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Youth artists on show: Gallery500 hosts third-annual student exhibition

It’s not every day students get a chance to showcase their art in a professional gallery.

For 30 Volusia County students, that opportunity came via One Daytona’s Gallery500’s third-annual student exhibition, held in conjunction with Volusia County Schools Visual Arts Program. The exhibition has tripled in size since its inception, and serves as a precursor to one of the most significant art fundraisers in the community: the One Daytona Art Festival. Last year’s inaugural festival drew over 90 artists and donated $15,000 to the VCS Visual Arts Program, as well as $5,000 to ArtHaus, a Port Orange-based art nonprofit.

Gallery500 Director Amber O’Neal said gallery owner Lesa Kennedy’s goal in opening Gallery500 was to provide a space to showcase and promote local art. Kennedy is also the NASCAR executive vice chair.

“She’s always wanted to support the young artists, and so with this exhibition, in conjunction to the art festival that we cohost every year, we are able to financially help support the Volusia County Schools Visual Arts program,” O’Neal said. “We’re excited to be a part and to see how it’s grown over the years.”

Kennedy — along with Ormond Beach artist Toni Slick and Kristin Heron, curator of education, outreach and exhibition for the Ormond Memorial Art Museum Museum — were among the committee of judges for the show.

Each student is picked to participate by O’Neal and VCS Visual Arts Coordinator Bryce Hammond, who look through all the entries submitted by local art teachers. One of the things O’Neal said she looks for is the meaning behind the pieces, explained in the student’s statements.

Emily (Marco) Larsen, a University High School senior, won “Best in Show” for her sculpture “Stop Saying the Band-Aid Helps” during the opening reception, held Friday, Sept. 17. In her student statement, she wrote that the piece was “a statement about the anger someone can feel when they’re hurt and torn apart, but the people around them choose to ignore them, or placate them, or offer a band-aid for your stab wound.”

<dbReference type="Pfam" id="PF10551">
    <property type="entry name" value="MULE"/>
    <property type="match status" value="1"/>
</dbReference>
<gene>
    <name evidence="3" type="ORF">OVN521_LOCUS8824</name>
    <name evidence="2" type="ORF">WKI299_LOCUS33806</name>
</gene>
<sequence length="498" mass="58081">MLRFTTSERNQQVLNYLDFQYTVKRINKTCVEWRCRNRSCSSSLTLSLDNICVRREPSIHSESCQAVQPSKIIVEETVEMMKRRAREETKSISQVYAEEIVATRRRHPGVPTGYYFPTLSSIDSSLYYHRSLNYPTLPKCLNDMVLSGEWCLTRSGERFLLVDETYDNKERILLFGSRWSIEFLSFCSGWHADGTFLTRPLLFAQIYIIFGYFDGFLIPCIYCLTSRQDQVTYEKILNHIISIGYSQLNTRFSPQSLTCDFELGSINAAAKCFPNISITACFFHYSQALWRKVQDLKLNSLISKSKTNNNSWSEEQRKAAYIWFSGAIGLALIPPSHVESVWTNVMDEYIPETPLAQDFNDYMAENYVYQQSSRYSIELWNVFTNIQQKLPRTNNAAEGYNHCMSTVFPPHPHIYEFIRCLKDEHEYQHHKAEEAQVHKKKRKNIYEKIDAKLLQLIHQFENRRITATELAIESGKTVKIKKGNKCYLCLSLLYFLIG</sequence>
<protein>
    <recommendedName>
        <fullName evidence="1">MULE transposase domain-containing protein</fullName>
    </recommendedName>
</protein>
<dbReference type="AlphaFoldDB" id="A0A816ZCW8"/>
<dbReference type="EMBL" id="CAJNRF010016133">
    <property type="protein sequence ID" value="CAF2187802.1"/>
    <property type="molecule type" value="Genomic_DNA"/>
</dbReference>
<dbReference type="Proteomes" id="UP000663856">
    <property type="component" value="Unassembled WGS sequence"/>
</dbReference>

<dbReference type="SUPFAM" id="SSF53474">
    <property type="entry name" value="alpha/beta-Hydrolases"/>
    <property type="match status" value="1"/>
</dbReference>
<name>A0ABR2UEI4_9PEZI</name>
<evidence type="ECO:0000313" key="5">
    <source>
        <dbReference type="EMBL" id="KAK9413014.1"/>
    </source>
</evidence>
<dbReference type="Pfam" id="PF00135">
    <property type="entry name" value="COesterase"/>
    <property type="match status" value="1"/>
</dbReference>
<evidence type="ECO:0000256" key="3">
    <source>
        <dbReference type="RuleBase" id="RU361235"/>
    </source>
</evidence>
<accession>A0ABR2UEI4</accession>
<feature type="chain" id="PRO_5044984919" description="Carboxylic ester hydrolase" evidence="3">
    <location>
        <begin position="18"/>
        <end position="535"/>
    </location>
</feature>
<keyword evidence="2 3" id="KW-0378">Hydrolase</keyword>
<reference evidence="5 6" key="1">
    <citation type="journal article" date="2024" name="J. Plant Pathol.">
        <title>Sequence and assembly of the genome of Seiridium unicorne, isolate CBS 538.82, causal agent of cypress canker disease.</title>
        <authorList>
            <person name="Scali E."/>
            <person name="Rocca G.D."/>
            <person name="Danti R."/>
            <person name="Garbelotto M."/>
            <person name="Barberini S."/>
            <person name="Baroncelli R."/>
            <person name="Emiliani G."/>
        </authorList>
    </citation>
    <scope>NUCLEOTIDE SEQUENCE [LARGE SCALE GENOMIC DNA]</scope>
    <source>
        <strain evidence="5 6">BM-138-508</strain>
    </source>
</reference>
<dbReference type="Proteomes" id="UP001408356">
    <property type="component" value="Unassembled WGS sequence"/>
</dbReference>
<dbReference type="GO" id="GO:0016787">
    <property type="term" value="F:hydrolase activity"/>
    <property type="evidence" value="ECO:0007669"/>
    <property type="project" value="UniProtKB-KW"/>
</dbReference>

In a video interview provided to the Observer, Seabreeze art teacher and department chair Christine Colby said that the exhibition is a great way for students to see what competitions can be like at a district level, as well as see the talent beyond their respective high school. Students are often surprised when they get chosen for the exhibition. 

“It makes them feel significant, and I see like a little pep in their step when they receive the news,” she said.

Being chosen for the show gives the student validation for their hard work, said Hammond. Many of them are motivated to graduate high school because of their love of art and wish to pursue it as a career. VCS holds 23 other community student art shows but none like the exhibition at Gallery500.

“It’s unique because it’s a professional gallery with international artists that show in it, and it’s a commercial gallery as well, so it gives the kids a taste of what it’s like to show professionally,” Hammond said.

The donations from the art festival, as well as the $500 cash prize the teacher receives if their student wins “Best in Show,” go a long way to providing students with materials in the classroom, as well as serve to replace machinery. It helps local art programs thrive, O’Neal explained.

“A lot of these students have difficulties expressing themselves verbally because they have more of an artistic mind and they express themselves visually, through their art,” O’Neal said. “So to be able to have an outlet to express themselves, to communicate who they are, to overcome any trials and tribulations and be able to create all these amazing pieces, I think, is so influential to their future and world.”

The student exhibition will be on display through Friday, Oct. 15. Some student art may be available for purchase. Gallery500 is located at 1870 Victory Circle and it is open 11 a.m. to 8 p.m. Tuesday through Saturday, and 12-6 p.m. on Sundays.